The search for the missing MH370 Malaysian flight will now be done further south of the Indian Ocean. This announcement has recently been made by Australian officials after Malaysia and Australia signed an agreement to share the costs necessary for the new strategy.
The search for the missing Malaysian aircraft flight MH370 is still on. Ever since it went missing on the 8th of March 2014, several countries have been putting their efforts together to find the airplane – any trace of it. Until now, not one single debris of the aircraft has been discovered in spite of coordinated and intense searches. While the public seems to have stopped talking about it, the authorities have not given up the hope of finding out the cause behind the disappearance of the plane. Australian search troops have never ceased looking for signs of debris in the Indian Ocean.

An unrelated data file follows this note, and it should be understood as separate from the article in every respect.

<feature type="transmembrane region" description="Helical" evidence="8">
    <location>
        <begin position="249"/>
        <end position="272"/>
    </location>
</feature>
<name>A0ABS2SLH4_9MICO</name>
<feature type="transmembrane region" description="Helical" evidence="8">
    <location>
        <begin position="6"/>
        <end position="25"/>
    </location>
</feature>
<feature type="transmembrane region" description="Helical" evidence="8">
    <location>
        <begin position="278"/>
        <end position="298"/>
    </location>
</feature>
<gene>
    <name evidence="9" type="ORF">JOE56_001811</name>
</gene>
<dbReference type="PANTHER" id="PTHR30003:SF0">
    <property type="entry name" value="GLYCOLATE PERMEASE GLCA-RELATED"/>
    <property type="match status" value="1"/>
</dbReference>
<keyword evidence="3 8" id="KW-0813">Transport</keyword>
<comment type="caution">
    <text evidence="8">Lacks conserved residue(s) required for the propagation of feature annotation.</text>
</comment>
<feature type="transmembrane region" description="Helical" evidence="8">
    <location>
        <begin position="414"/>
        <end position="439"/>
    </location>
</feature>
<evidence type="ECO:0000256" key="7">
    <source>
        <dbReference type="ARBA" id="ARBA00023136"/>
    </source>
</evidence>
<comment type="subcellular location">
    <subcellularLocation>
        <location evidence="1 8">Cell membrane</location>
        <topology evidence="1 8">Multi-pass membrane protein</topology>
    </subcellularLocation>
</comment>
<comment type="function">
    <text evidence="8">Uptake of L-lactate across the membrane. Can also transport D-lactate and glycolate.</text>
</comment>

Australia recently announced that it will now focus the search efforts on the south part of the Indian Ocean. New satellite data seems to indicate that the plane might have gone further south than it was previously thought. This brings the search to a new phase which will begin in September. The next step to be taken will be made possible by investments pooled in by both Malaysia and Australia – the search is expected to cost around A$ 52 million.
The search area was already determined months back when the search began. Experts had drawn out the possible perimeter of the location of plane debris, if any – this has not changed; rather, the attempts will now be focused further south. The southern region of the Indian Ocean will be the prioritized area of search.
The plan is to send out three vessels which will deliver underwater vehicles to scan the area for any debris.